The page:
“Schools are not simply places where children are instructed. They are the cornerstone of communities, and their management and control is there best effected. Centralizing the power to manage and control these institutions–separating them from their communities–reduces, and will eventually remove schools as community institutions. What region in Quebec is prepared to lose its English schools and communities?”

Therefore, we take this opportunity to strongly recommend that electoral rights of parents and the community, with respect to electing officers of school Boards, be retained as a fundamental democratic principle. But, we recommend that school Boards be required to reflect the communities they serve. Thus, we strongly recommend that school Boards be required to appoint Multicultural Multiracial Advisory Committees, similar to the system that was used by the English Montreal School Board, and which gave representation to the diverse populations in the school system under CODE: CS-13. [http://www.emsb.qc.ca/en/governance_en/pdf/BoardPolicies/CommunityServices/MCMREducation.pdf]

The EMSB terminated the function of the Advisory committee that worked with the Board in the implementation and over view of this policy. They did this in a rather undemocratic way and without consultation; because they had discretionary power to do so. We strongly suggest that this system be re-instated, and that the policy become part of the new act requiring that School Boards implement this policy. We applaud the Ministry decision to create seats for what it described as co-opted commissioners from the sport and health sectors. We urge the Ministry to expand this to include other organizations in the voluntary community sector and the racialized minority communities that are most at risk of exclusion and racial discrimination.

Dr. Clarence Bayne

The BCRC Black Community Forum Secretariat.

 

For Full Version of Semaji Septemer 2016 Click Here

2 replies
  1. Dwane Wilkin
    Dwane Wilkin says:

    Hello,

    Dr. Bayne errs twice in his recollection of the facts concerning the adoption of the Canadian Constitution in 1982. In his latest Semaji editorial Dr. Bayne, writing about the betrayal of English-speaking Quebecers by “their earlier leaders” states that “…[i]t all started with Pierre Elliott Trudeau’s not-withstanding clause, which the Premier of Quebec, Henri Bourassa, took full advantage of, in his quest for French nationalism….” Though he also gained notoriety in politics concerning English-French relations, Henri Bourassa’s career in public life dates to the 19th century; he was in his grave long before the start of the Quiet Revolution. Surely, Dr. Bayne meant to write Robert Bourassa who served as Quebec premier under Liberal governments between 1970 and 1976, and then again between 1985 and 1994. Dr. Bayne also, confusingly, conflates the adoption of Quebec’s Official Language Act in 1974 (known popularly as Bill 22) with Section 33 of the federal Constitution, the so-called notwithstanding clause that permits provinces and territories to invoke legislation that overrides protections contained in the Canadian Charter of Rights and Freedoms.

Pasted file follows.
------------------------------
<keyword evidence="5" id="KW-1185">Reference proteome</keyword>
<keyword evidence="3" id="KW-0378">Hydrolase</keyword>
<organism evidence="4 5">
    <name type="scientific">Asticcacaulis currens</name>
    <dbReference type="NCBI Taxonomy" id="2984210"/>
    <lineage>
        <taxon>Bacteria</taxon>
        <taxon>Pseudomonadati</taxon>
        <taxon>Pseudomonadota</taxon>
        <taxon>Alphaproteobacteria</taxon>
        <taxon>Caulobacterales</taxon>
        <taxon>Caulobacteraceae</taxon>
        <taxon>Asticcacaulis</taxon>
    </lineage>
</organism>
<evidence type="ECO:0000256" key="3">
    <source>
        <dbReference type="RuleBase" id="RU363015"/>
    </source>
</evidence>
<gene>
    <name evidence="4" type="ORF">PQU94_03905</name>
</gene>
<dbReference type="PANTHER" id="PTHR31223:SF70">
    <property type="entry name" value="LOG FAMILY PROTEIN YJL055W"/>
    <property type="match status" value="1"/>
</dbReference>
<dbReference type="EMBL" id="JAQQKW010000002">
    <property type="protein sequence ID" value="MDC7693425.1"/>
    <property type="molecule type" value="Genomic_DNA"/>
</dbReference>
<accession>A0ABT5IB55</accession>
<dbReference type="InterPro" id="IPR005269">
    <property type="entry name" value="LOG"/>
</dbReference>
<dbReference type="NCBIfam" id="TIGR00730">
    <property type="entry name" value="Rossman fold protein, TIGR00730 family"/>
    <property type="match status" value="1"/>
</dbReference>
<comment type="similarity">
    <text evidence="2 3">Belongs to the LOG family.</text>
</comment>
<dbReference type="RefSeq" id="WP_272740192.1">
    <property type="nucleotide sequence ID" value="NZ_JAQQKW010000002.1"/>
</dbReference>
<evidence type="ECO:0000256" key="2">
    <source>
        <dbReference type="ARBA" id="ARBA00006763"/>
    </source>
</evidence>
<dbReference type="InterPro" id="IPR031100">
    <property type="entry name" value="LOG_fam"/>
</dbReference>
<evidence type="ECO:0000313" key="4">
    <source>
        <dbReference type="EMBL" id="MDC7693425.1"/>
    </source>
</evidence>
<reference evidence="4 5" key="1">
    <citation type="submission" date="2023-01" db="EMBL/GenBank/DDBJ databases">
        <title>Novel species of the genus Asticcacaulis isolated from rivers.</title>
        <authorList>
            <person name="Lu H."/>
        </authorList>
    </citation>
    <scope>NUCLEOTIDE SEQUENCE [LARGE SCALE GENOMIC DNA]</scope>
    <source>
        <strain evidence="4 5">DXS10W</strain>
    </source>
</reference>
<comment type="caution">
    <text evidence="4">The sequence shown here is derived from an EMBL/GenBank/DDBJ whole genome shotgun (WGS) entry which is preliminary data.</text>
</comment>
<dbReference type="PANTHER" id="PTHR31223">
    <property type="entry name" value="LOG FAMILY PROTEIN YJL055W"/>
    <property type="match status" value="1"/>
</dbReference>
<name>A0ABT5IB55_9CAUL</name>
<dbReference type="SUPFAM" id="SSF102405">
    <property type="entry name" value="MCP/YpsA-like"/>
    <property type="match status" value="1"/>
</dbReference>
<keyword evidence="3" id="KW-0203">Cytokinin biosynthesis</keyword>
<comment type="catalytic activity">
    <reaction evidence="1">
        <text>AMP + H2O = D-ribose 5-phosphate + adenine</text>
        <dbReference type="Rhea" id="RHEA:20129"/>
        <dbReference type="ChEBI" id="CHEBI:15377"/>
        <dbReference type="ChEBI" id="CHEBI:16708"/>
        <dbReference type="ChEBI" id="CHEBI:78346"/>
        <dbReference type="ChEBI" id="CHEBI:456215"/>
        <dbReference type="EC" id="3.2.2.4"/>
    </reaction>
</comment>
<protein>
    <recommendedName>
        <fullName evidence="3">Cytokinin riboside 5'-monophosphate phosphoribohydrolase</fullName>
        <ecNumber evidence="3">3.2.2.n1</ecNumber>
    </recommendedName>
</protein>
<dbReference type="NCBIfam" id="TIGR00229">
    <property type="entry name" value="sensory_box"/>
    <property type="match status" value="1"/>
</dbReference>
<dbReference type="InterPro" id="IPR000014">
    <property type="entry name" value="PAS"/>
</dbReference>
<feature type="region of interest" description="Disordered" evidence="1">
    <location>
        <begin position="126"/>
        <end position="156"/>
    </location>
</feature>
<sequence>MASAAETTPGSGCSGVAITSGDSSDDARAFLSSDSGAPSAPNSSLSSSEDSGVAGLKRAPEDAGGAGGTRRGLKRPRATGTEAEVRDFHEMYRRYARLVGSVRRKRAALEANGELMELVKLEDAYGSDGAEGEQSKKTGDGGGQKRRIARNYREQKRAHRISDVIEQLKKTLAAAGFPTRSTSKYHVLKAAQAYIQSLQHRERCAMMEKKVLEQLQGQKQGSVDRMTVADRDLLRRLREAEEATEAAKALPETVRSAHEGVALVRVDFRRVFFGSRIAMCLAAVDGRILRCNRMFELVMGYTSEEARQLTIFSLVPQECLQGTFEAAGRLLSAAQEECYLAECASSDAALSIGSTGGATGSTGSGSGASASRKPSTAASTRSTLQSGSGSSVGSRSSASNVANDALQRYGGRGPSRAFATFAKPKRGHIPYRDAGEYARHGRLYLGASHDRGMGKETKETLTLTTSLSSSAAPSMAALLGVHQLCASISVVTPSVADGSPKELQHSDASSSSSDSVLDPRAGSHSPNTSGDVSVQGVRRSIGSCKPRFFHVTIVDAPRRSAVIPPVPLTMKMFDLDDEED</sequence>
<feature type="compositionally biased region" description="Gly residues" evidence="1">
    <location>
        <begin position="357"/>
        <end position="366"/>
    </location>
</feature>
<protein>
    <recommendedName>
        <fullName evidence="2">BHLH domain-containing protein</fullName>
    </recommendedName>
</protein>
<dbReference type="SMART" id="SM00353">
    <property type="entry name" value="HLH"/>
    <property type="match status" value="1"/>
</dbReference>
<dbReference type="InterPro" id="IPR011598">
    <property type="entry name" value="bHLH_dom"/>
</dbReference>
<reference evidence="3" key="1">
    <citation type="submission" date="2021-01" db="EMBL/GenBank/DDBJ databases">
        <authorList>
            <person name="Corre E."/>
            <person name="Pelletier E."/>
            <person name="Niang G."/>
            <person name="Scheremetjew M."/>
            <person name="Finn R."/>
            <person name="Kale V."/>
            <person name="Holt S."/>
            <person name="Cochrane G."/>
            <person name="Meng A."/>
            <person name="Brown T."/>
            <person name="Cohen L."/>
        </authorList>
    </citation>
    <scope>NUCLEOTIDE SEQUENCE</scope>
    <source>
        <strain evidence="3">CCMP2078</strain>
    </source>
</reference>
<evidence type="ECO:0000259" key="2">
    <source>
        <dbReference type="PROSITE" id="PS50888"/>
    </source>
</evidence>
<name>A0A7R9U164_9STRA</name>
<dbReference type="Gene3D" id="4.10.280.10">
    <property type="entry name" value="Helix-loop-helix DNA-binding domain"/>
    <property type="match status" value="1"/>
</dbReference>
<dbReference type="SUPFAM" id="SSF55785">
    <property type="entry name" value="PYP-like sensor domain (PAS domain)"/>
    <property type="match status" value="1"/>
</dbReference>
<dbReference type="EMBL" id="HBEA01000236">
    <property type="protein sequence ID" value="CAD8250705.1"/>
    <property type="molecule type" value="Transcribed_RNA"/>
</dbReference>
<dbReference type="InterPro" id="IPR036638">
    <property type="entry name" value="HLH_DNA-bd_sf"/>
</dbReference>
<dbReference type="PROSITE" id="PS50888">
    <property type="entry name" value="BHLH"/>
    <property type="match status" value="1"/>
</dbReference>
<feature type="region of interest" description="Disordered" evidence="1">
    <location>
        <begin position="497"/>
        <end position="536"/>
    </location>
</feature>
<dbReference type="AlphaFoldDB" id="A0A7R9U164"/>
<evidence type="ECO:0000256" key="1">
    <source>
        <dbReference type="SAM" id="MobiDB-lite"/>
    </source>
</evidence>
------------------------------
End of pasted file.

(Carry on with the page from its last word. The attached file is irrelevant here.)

Dwane Wilkin

    Reply
  2. Doug
    Doug says:

    If “English” people want to protect and promote their community they have to fight for their access to Canadian Charter section 23.

    Canadian Charter section 23 grants English individuals the right to create enough “English” to keep their schools open.

    In 2004 eight non-English families tried to use Quebec Charter section 10 and Canadian Charter section 15 (right to equality) to access the education rights offered and granted to “English” by the link between Law 101 section 73 and Canadian Charter section 23.

    * Gosselin (Tutor of) v. Quebec (Attorney General) – SCC Cases (Lexum)

    The Court denied them access because

    “the appellants put aside the linkage between s. 73 of the Charter of the French language and s. 23 of the Canadian Charter , and attempt to modify the categories of rights holders under s. 23 . This is not permissible. Section 23 provides a comprehensive code for minority language education rights and achieves its purpose of protecting and promoting the minority language community in each province by helping to bring about the conditions under which the English community in Quebec and the French communities of the other provinces can flourish.”

    Protection of English

    * Law 101 section 73 offers EVERYONE access to Canadian Charter section 23.

    * Canadian Charter section 23 regulates (denies/grants) access to English education……

    The Quebec Government is putting aside the linkage between s. 73 of the Charter of the French language and Canadian Charter section 23 based on language by granting access to English education based on language with Law 101 section 73.1 and not Canadian Charter section 23.

    * Law 101 section 73.1 protects French rights.

    Reply